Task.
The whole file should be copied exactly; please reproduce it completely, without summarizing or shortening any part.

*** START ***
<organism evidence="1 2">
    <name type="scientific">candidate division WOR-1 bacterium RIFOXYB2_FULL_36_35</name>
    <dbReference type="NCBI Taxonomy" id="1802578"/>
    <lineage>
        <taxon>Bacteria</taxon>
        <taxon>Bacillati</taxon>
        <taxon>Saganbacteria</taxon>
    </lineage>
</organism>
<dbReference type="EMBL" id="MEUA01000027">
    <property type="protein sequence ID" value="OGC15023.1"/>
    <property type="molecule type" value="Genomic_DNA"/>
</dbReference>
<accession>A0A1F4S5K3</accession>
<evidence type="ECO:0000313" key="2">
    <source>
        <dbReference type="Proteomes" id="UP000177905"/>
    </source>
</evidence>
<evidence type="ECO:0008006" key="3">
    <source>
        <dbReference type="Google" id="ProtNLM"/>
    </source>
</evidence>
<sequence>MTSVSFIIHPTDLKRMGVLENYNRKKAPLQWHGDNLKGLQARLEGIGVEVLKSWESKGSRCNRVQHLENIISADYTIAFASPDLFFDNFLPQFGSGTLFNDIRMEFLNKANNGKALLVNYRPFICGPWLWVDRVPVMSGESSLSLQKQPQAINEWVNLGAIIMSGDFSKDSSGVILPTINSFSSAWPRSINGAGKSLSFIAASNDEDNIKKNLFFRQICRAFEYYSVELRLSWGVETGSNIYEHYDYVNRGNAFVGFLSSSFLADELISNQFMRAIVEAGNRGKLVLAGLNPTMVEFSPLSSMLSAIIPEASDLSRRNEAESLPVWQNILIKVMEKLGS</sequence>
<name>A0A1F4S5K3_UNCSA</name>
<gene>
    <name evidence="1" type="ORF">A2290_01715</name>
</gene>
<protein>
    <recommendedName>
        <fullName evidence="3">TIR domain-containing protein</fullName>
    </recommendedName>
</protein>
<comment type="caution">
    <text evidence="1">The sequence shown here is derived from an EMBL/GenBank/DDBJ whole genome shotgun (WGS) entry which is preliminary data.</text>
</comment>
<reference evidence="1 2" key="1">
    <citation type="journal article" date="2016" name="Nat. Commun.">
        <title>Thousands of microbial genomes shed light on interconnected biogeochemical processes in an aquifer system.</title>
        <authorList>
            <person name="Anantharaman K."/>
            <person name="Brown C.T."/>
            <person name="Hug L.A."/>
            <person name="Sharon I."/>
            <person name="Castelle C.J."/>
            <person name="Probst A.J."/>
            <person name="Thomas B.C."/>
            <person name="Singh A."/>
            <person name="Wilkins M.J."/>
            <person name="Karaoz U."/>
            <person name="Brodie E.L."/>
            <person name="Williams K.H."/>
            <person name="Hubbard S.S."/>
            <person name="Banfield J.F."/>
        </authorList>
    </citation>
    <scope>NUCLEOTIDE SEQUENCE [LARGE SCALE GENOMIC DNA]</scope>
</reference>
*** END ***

<organism evidence="1 2">
    <name type="scientific">candidate division WOR-1 bacterium RIFOXYB2_FULL_36_35</name>
    <dbReference type="NCBI Taxonomy" id="1802578"/>
    <lineage>
        <taxon>Bacteria</taxon>
        <taxon>Bacillati</taxon>
        <taxon>Saganbacteria</taxon>
    </lineage>
</organism>
<dbReference type="EMBL" id="MEUA01000027">
    <property type="protein sequence ID" value="OGC15023.1"/>
    <property type="molecule type" value="Genomic_DNA"/>
</dbReference>
<accession>A0A1F4S5K3</accession>
<evidence type="ECO:0000313" key="2">
    <source>
        <dbReference type="Proteomes" id="UP000177905"/>
    </source>
</evidence>
<evidence type="ECO:0008006" key="3">
    <source>
        <dbReference type="Google" id="ProtNLM"/>
    </source>
</evidence>
<sequence>MTSVSFIIHPTDLKRMGVLENYNRKKAPLQWHGDNLKGLQARLEGIGVEVLKSWESKGSRCNRVQHLENIISADYTIAFASPDLFFDNFLPQFGSGTLFNDIRMEFLNKANNGKALLVNYRPFICGPWLWVDRVPVMSGESSLSLQKQPQAINEWVNLGAIIMSGDFSKDSSGVILPTINSFSSAWPRSINGAGKSLSFIAASNDEDNIKKNLFFRQICRAFEYYSVELRLSWGVETGSNIYEHYDYVNRGNAFVGFLSSSFLADELISNQFMRAIVEAGNRGKLVLAGLNPTMVEFSPLSSMLSAIIPEASDLSRRNEAESLPVWQNILIKVMEKLGS</sequence>
<name>A0A1F4S5K3_UNCSA</name>
<gene>
    <name evidence="1" type="ORF">A2290_01715</name>
</gene>
<protein>
    <recommendedName>
        <fullName evidence="3">TIR domain-containing protein</fullName>
    </recommendedName>
</protein>
<comment type="caution">
    <text evidence="1">The sequence shown here is derived from an EMBL/GenBank/DDBJ whole genome shotgun (WGS) entry which is preliminary data.</text>
</comment>
<reference evidence="1 2" key="1">
    <citation type="journal article" date="2016" name="Nat. Commun.">
        <title>Thousands of microbial genomes shed light on interconnected biogeochemical processes in an aquifer system.</title>
        <authorList>
            <person name="Anantharaman K."/>
            <person name="Brown C.T."/>
            <person name="Hug L.A."/>
            <person name="Sharon I."/>
            <person name="Castelle C.J."/>
            <person name="Probst A.J."/>
            <person name="Thomas B.C."/>
            <person name="Singh A."/>
            <person name="Wilkins M.J."/>
            <person name="Karaoz U."/>
            <person name="Brodie E.L."/>
            <person name="Williams K.H."/>
            <person name="Hubbard S.S."/>
            <person name="Banfield J.F."/>
        </authorList>
    </citation>
    <scope>NUCLEOTIDE SEQUENCE [LARGE SCALE GENOMIC DNA]</scope>
</reference>